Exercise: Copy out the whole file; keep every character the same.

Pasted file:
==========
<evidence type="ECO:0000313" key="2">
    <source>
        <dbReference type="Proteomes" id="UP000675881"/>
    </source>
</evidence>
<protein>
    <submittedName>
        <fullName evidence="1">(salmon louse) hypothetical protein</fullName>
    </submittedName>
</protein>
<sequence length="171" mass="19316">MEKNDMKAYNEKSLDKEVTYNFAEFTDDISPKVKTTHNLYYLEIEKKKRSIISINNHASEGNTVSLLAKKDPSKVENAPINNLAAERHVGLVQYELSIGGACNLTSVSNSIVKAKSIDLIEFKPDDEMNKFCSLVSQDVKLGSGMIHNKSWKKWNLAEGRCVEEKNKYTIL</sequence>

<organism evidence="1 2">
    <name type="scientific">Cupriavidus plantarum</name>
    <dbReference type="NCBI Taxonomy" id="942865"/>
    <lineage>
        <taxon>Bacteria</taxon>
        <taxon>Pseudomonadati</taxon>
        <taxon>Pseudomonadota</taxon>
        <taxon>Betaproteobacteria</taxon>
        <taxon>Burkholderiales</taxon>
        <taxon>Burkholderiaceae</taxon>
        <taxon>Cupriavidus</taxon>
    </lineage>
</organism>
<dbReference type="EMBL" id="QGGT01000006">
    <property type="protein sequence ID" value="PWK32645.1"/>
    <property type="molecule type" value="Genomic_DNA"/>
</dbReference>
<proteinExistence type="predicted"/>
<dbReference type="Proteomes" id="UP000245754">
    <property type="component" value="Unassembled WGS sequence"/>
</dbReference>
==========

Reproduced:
<evidence type="ECO:0000313" key="2">
    <source>
        <dbReference type="Proteomes" id="UP000675881"/>
    </source>
</evidence>
<protein>
    <submittedName>
        <fullName evidence="1">(salmon louse) hypothetical protein</fullName>
    </submittedName>
</protein>
<sequence length="171" mass="19316">MEKNDMKAYNEKSLDKEVTYNFAEFTDDISPKVKTTHNLYYLEIEKKKRSIISINNHASEGNTVSLLAKKDPSKVENAPINNLAAERHVGLVQYELSIGGACNLTSVSNSIVKAKSIDLIEFKPDDEMNKFCSLVSQDVKLGSGMIHNKSWKKWNLAEGRCVEEKNKYTIL</sequence>

<organism evidence="1 2">
    <name type="scientific">Cupriavidus plantarum</name>
    <dbReference type="NCBI Taxonomy" id="942865"/>
    <lineage>
        <taxon>Bacteria</taxon>
        <taxon>Pseudomonadati</taxon>
        <taxon>Pseudomonadota</taxon>
        <taxon>Betaproteobacteria</taxon>
        <taxon>Burkholderiales</taxon>
        <taxon>Burkholderiaceae</taxon>
        <taxon>Cupriavidus</taxon>
    </lineage>
</organism>
<dbReference type="EMBL" id="QGGT01000006">
    <property type="protein sequence ID" value="PWK32645.1"/>
    <property type="molecule type" value="Genomic_DNA"/>
</dbReference>
<proteinExistence type="predicted"/>
<dbReference type="Proteomes" id="UP000245754">
    <property type="component" value="Unassembled WGS sequence"/>
</dbReference>